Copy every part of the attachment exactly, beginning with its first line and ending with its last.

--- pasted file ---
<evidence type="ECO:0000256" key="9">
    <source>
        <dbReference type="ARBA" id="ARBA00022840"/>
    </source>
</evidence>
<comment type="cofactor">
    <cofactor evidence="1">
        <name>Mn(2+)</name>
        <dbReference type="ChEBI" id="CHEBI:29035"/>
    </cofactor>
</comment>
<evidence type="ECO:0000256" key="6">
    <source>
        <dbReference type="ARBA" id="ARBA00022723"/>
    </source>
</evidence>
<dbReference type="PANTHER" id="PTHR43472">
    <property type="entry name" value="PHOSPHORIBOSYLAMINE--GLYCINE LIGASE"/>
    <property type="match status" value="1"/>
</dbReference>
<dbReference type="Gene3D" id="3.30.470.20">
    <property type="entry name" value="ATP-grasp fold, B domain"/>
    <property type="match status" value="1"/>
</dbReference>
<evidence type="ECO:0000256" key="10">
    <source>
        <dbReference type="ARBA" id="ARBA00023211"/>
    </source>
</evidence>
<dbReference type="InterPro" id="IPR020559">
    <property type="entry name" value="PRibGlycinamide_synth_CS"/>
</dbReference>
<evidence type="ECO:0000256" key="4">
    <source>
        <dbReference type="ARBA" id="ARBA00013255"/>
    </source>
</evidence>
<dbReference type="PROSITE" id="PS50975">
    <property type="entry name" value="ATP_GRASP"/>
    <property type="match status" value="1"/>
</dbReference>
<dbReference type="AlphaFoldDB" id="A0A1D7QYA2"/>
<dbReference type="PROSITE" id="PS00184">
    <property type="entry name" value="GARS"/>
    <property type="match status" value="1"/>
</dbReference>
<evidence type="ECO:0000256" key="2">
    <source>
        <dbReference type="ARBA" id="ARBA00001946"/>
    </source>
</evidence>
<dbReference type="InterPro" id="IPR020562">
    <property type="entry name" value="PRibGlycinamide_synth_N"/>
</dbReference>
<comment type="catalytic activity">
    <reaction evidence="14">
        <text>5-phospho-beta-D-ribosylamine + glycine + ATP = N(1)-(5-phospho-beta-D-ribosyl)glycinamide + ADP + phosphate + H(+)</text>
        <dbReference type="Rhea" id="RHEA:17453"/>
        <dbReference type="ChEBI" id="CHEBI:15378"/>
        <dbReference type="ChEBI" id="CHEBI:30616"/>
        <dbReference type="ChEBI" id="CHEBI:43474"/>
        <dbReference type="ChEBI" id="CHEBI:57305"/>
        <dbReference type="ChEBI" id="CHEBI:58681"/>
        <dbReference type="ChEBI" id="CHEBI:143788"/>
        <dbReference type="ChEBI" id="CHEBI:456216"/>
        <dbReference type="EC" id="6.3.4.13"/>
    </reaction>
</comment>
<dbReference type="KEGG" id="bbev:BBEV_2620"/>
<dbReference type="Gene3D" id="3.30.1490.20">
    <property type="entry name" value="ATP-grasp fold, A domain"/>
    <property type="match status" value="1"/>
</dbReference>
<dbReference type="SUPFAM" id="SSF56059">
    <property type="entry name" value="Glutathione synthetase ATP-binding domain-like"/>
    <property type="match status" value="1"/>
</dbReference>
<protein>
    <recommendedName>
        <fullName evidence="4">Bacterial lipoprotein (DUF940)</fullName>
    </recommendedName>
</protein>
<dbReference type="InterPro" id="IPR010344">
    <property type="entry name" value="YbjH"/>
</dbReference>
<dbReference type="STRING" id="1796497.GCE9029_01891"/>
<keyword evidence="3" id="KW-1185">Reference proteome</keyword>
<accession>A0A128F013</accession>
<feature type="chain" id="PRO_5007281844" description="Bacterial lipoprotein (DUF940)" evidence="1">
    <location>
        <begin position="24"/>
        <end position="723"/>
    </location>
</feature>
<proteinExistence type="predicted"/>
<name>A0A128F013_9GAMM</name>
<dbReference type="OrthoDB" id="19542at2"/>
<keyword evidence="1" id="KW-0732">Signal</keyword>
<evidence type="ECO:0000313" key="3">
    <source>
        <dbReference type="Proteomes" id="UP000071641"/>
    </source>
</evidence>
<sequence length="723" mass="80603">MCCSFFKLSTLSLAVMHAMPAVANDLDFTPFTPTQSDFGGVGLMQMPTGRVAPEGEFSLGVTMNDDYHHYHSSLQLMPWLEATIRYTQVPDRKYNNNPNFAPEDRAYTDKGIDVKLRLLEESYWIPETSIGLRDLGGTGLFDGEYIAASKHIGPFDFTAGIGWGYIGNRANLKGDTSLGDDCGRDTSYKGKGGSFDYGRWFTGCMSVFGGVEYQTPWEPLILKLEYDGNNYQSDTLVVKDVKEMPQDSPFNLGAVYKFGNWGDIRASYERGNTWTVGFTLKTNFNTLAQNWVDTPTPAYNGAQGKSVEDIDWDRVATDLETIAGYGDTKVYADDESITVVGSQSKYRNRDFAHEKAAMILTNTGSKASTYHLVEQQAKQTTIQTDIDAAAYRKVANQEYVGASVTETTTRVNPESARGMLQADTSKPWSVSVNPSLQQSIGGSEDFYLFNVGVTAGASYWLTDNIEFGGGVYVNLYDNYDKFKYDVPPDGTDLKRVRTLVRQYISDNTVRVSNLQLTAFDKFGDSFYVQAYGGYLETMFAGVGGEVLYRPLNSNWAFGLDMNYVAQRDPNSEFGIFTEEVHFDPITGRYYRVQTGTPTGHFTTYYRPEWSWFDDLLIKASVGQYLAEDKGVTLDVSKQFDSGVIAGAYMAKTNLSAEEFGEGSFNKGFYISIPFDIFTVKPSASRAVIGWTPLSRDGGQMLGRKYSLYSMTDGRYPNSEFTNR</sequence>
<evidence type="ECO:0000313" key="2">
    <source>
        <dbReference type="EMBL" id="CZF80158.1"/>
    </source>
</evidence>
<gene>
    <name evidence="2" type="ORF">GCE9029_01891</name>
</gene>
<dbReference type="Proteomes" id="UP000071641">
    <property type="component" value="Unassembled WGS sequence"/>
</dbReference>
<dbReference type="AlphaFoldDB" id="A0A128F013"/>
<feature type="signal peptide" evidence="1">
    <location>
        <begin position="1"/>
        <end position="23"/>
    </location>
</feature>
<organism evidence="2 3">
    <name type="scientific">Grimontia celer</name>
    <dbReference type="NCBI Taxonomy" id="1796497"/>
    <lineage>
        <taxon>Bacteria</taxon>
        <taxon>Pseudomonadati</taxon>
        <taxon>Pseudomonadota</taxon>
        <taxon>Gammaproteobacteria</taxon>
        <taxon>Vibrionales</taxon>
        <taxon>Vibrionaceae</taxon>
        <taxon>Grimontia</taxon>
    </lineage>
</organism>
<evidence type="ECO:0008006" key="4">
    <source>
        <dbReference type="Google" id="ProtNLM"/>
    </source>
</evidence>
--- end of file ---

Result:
<evidence type="ECO:0000256" key="9">
    <source>
        <dbReference type="ARBA" id="ARBA00022840"/>
    </source>
</evidence>
<comment type="cofactor">
    <cofactor evidence="1">
        <name>Mn(2+)</name>
        <dbReference type="ChEBI" id="CHEBI:29035"/>
    </cofactor>
</comment>
<evidence type="ECO:0000256" key="6">
    <source>
        <dbReference type="ARBA" id="ARBA00022723"/>
    </source>
</evidence>
<dbReference type="PANTHER" id="PTHR43472">
    <property type="entry name" value="PHOSPHORIBOSYLAMINE--GLYCINE LIGASE"/>
    <property type="match status" value="1"/>
</dbReference>
<dbReference type="Gene3D" id="3.30.470.20">
    <property type="entry name" value="ATP-grasp fold, B domain"/>
    <property type="match status" value="1"/>
</dbReference>
<evidence type="ECO:0000256" key="10">
    <source>
        <dbReference type="ARBA" id="ARBA00023211"/>
    </source>
</evidence>
<dbReference type="InterPro" id="IPR020559">
    <property type="entry name" value="PRibGlycinamide_synth_CS"/>
</dbReference>
<evidence type="ECO:0000256" key="4">
    <source>
        <dbReference type="ARBA" id="ARBA00013255"/>
    </source>
</evidence>
<dbReference type="PROSITE" id="PS50975">
    <property type="entry name" value="ATP_GRASP"/>
    <property type="match status" value="1"/>
</dbReference>
<dbReference type="AlphaFoldDB" id="A0A1D7QYA2"/>
<dbReference type="PROSITE" id="PS00184">
    <property type="entry name" value="GARS"/>
    <property type="match status" value="1"/>
</dbReference>
<evidence type="ECO:0000256" key="2">
    <source>
        <dbReference type="ARBA" id="ARBA00001946"/>
    </source>
</evidence>
<dbReference type="InterPro" id="IPR020562">
    <property type="entry name" value="PRibGlycinamide_synth_N"/>
</dbReference>
<comment type="catalytic activity">
    <reaction evidence="14">
        <text>5-phospho-beta-D-ribosylamine + glycine + ATP = N(1)-(5-phospho-beta-D-ribosyl)glycinamide + ADP + phosphate + H(+)</text>
        <dbReference type="Rhea" id="RHEA:17453"/>
        <dbReference type="ChEBI" id="CHEBI:15378"/>
        <dbReference type="ChEBI" id="CHEBI:30616"/>
        <dbReference type="ChEBI" id="CHEBI:43474"/>
        <dbReference type="ChEBI" id="CHEBI:57305"/>
        <dbReference type="ChEBI" id="CHEBI:58681"/>
        <dbReference type="ChEBI" id="CHEBI:143788"/>
        <dbReference type="ChEBI" id="CHEBI:456216"/>
        <dbReference type="EC" id="6.3.4.13"/>
    </reaction>
</comment>
<dbReference type="KEGG" id="bbev:BBEV_2620"/>
<dbReference type="Gene3D" id="3.30.1490.20">
    <property type="entry name" value="ATP-grasp fold, A domain"/>
    <property type="match status" value="1"/>
</dbReference>
<dbReference type="SUPFAM" id="SSF56059">
    <property type="entry name" value="Glutathione synthetase ATP-binding domain-like"/>
    <property type="match status" value="1"/>
</dbReference>
<protein>
    <recommendedName>
        <fullName evidence="4">Bacterial lipoprotein (DUF940)</fullName>
    </recommendedName>
</protein>
<dbReference type="InterPro" id="IPR010344">
    <property type="entry name" value="YbjH"/>
</dbReference>
<dbReference type="STRING" id="1796497.GCE9029_01891"/>
<keyword evidence="3" id="KW-1185">Reference proteome</keyword>
<accession>A0A128F013</accession>
<feature type="chain" id="PRO_5007281844" description="Bacterial lipoprotein (DUF940)" evidence="1">
    <location>
        <begin position="24"/>
        <end position="723"/>
    </location>
</feature>
<proteinExistence type="predicted"/>
<name>A0A128F013_9GAMM</name>
<dbReference type="OrthoDB" id="19542at2"/>
<keyword evidence="1" id="KW-0732">Signal</keyword>
<evidence type="ECO:0000313" key="3">
    <source>
        <dbReference type="Proteomes" id="UP000071641"/>
    </source>
</evidence>
<sequence length="723" mass="80603">MCCSFFKLSTLSLAVMHAMPAVANDLDFTPFTPTQSDFGGVGLMQMPTGRVAPEGEFSLGVTMNDDYHHYHSSLQLMPWLEATIRYTQVPDRKYNNNPNFAPEDRAYTDKGIDVKLRLLEESYWIPETSIGLRDLGGTGLFDGEYIAASKHIGPFDFTAGIGWGYIGNRANLKGDTSLGDDCGRDTSYKGKGGSFDYGRWFTGCMSVFGGVEYQTPWEPLILKLEYDGNNYQSDTLVVKDVKEMPQDSPFNLGAVYKFGNWGDIRASYERGNTWTVGFTLKTNFNTLAQNWVDTPTPAYNGAQGKSVEDIDWDRVATDLETIAGYGDTKVYADDESITVVGSQSKYRNRDFAHEKAAMILTNTGSKASTYHLVEQQAKQTTIQTDIDAAAYRKVANQEYVGASVTETTTRVNPESARGMLQADTSKPWSVSVNPSLQQSIGGSEDFYLFNVGVTAGASYWLTDNIEFGGGVYVNLYDNYDKFKYDVPPDGTDLKRVRTLVRQYISDNTVRVSNLQLTAFDKFGDSFYVQAYGGYLETMFAGVGGEVLYRPLNSNWAFGLDMNYVAQRDPNSEFGIFTEEVHFDPITGRYYRVQTGTPTGHFTTYYRPEWSWFDDLLIKASVGQYLAEDKGVTLDVSKQFDSGVIAGAYMAKTNLSAEEFGEGSFNKGFYISIPFDIFTVKPSASRAVIGWTPLSRDGGQMLGRKYSLYSMTDGRYPNSEFTNR</sequence>
<evidence type="ECO:0000313" key="2">
    <source>
        <dbReference type="EMBL" id="CZF80158.1"/>
    </source>
</evidence>
<gene>
    <name evidence="2" type="ORF">GCE9029_01891</name>
</gene>
<dbReference type="Proteomes" id="UP000071641">
    <property type="component" value="Unassembled WGS sequence"/>
</dbReference>
<dbReference type="AlphaFoldDB" id="A0A128F013"/>
<feature type="signal peptide" evidence="1">
    <location>
        <begin position="1"/>
        <end position="23"/>
    </location>
</feature>
<organism evidence="2 3">
    <name type="scientific">Grimontia celer</name>
    <dbReference type="NCBI Taxonomy" id="1796497"/>
    <lineage>
        <taxon>Bacteria</taxon>
        <taxon>Pseudomonadati</taxon>
        <taxon>Pseudomonadota</taxon>
        <taxon>Gammaproteobacteria</taxon>
        <taxon>Vibrionales</taxon>
        <taxon>Vibrionaceae</taxon>
        <taxon>Grimontia</taxon>
    </lineage>
</organism>
<evidence type="ECO:0008006" key="4">
    <source>
        <dbReference type="Google" id="ProtNLM"/>
    </source>
</evidence>